When to stop lying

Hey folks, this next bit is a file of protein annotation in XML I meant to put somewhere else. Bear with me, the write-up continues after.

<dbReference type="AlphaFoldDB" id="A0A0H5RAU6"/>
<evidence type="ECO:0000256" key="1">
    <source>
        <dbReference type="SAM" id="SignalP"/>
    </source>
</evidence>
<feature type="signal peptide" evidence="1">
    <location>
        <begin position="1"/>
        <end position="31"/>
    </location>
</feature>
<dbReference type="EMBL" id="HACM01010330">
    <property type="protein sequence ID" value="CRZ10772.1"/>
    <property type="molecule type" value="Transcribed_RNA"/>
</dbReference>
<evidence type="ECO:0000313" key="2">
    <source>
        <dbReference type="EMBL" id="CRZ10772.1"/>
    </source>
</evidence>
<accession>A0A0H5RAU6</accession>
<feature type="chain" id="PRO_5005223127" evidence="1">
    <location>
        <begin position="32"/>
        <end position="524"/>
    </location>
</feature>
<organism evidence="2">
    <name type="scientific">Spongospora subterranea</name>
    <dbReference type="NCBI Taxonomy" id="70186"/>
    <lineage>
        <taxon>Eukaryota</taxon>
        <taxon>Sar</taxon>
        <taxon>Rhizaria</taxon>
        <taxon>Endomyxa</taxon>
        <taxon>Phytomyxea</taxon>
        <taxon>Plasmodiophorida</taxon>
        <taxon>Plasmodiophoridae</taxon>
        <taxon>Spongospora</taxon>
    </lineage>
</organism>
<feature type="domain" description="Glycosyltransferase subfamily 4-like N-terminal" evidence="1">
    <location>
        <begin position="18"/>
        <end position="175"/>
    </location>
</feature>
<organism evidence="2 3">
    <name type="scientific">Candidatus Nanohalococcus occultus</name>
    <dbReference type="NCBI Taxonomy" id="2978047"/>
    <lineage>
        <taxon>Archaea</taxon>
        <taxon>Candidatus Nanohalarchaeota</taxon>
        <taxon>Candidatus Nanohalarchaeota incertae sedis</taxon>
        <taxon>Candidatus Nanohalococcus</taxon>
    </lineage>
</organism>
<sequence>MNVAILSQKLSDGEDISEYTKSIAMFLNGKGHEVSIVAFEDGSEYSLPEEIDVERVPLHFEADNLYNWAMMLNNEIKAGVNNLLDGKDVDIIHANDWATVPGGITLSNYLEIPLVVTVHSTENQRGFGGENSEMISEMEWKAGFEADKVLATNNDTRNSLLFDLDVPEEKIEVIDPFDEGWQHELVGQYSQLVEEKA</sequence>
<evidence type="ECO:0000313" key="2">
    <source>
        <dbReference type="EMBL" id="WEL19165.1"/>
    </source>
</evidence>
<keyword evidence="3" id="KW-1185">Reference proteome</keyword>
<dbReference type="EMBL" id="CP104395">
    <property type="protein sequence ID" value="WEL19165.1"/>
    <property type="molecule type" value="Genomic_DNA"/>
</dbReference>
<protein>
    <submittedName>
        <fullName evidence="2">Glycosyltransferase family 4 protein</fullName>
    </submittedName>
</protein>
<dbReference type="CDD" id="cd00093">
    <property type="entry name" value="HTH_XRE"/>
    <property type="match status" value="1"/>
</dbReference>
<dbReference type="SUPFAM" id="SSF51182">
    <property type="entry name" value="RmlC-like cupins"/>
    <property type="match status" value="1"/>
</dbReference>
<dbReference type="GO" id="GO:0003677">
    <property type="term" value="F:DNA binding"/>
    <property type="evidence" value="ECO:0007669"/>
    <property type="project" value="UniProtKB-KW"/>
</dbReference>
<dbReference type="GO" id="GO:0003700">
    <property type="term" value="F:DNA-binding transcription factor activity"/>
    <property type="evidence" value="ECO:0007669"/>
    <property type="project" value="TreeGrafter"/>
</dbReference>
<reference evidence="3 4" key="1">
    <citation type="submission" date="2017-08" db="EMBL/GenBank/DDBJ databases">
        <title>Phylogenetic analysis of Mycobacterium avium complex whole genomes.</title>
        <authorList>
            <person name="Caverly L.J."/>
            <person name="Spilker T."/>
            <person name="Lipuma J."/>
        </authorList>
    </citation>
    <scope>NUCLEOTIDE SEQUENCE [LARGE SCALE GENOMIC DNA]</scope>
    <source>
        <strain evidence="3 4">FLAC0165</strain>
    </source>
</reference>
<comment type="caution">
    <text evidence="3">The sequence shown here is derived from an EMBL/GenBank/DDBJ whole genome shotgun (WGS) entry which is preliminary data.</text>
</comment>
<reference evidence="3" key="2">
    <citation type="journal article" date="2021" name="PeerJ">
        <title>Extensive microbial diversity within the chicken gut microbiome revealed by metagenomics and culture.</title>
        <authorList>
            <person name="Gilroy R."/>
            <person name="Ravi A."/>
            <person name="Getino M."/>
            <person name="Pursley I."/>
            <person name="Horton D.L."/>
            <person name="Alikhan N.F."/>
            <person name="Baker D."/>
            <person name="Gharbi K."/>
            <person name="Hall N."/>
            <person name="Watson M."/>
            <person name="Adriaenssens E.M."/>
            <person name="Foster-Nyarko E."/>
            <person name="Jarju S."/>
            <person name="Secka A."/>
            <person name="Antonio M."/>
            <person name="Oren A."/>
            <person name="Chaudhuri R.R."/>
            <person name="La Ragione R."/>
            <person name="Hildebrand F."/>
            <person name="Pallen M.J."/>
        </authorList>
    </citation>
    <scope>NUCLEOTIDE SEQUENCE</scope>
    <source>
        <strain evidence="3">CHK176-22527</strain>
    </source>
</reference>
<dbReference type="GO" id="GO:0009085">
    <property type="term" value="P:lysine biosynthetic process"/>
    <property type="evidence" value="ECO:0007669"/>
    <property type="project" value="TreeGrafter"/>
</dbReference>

I was attending a presentation about Scrum where the speaker suggested that we stop lying to customers.  I was blown away.  OK, let me backtrack for a second here.  The conversation started in the context of predicting future deliverables for a project, the types of things that contracts are frequently made of – project milestones, scope definitions, feature lists, dates.  It’s a typical artifact of a sales process and it is supposed to ensure that the customer will receive described functionality and feature sets according to the outlined dates.  What we all know is that you can fix scope or you can fix dates, but not both.  (Or else quality suffers.)  Nothing new there.  But what struct me in the argument the speaker was making was that since we are are notoriously bad at predicting the future, then any such promises to clients are essentially lies.  That’s right.  Making up project schedules way into the future is wrong  because it is unethical.  I never thought of it from that point of view.  It seems that if we are doing our best effort at predicting the future and we are using some tools (historical evidence, estimation, risk analysis), then this is a legitimate practice.  However at the end of the day, whether we are estimating or guesstimating the future, as humans, we are really bad at it.   And since it’s pretty much a guarantee that our predictions are false, there is no use at misleading clients into thinking that we know what we are talking about.  In other words, stop lying to clients about things we can’t predict.